The change from downward speed to an uphill battle was immediately felt and I tried to switch from lungs beating out of control to legs that could carry me to the top as quick as possible. Again, I didn’t try to fight the hill, but stay stable and keep form up and over, hoping the peak didn’t involve a slumping body and legs emptied of strength that would barely swing forward. I felt the weight of the climb wearing on me as the top of the hill and a cheering section waited, but I was excited to find I could pick up speed at the top, rolling me through the crowds quickly and back towards the next turn that lay on undulations in decline, the bright orange runner still in sight ahead of me and only distant cheers for the next runners following up from behind.

Speaking of cheers, among the “looking good!”, and “nice work!”, I started to hear a bit of, “Hey! Nice shirt!” and “Ratt! I like your shirt!” I was pleasantly amused, but far too focused to respond…more on that to come.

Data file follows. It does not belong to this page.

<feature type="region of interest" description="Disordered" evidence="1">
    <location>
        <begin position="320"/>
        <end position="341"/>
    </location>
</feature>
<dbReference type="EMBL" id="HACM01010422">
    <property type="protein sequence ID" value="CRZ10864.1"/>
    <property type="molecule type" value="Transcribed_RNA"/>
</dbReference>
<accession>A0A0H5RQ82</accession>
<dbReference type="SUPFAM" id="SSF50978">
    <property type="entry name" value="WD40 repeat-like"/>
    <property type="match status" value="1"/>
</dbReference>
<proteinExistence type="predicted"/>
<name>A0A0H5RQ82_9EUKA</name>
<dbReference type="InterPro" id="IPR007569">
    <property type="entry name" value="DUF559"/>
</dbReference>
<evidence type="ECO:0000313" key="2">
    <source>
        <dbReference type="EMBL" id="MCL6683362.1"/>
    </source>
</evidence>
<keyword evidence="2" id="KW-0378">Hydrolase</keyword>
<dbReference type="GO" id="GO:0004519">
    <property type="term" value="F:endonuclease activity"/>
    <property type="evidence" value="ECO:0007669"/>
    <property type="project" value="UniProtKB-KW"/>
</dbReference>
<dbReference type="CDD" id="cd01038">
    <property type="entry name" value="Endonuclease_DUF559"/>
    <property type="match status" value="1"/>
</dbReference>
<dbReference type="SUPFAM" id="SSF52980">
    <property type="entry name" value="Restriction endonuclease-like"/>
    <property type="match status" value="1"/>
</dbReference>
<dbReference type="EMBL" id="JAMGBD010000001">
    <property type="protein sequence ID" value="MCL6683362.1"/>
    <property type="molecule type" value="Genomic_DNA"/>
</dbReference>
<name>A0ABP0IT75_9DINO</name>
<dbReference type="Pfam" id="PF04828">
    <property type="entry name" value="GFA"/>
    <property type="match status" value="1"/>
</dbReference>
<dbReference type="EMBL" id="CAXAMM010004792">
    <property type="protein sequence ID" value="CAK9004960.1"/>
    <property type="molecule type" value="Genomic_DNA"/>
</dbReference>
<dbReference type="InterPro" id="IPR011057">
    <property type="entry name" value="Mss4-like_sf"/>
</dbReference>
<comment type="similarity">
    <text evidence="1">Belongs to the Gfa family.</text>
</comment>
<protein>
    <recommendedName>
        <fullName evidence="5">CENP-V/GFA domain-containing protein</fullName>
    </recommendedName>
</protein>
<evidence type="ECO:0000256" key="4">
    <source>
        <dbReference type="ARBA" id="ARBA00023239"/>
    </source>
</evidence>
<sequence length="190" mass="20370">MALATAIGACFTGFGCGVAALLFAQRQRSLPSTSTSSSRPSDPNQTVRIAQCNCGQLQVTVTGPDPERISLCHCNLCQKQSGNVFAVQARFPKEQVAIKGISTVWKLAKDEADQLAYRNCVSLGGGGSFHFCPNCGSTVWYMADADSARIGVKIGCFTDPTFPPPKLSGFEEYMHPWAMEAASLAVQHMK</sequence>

After rolling the second hill, the course found it’s way onto an isolated back road that offered some flat terrain for recovery and gauge of pacing. It was here we passed the 5 mile clock and I caught my first sense of how the race was going, time-wise, kinda. I took a quick glance, still running comfortable and in control, to see the clock ticking out 29 minutes and change. I quickly did the most poor of math and thought to myself, “Shit…7 minute pace? I figured I was running harder than that. Those hills must be more problematic than I thou…wait…5 times, wait, 6, that’s 30:00. Oh! Shit! I’m at sub-6:00 pace. Nevermind! I can work with this!”

And I was still feeling strong and in control.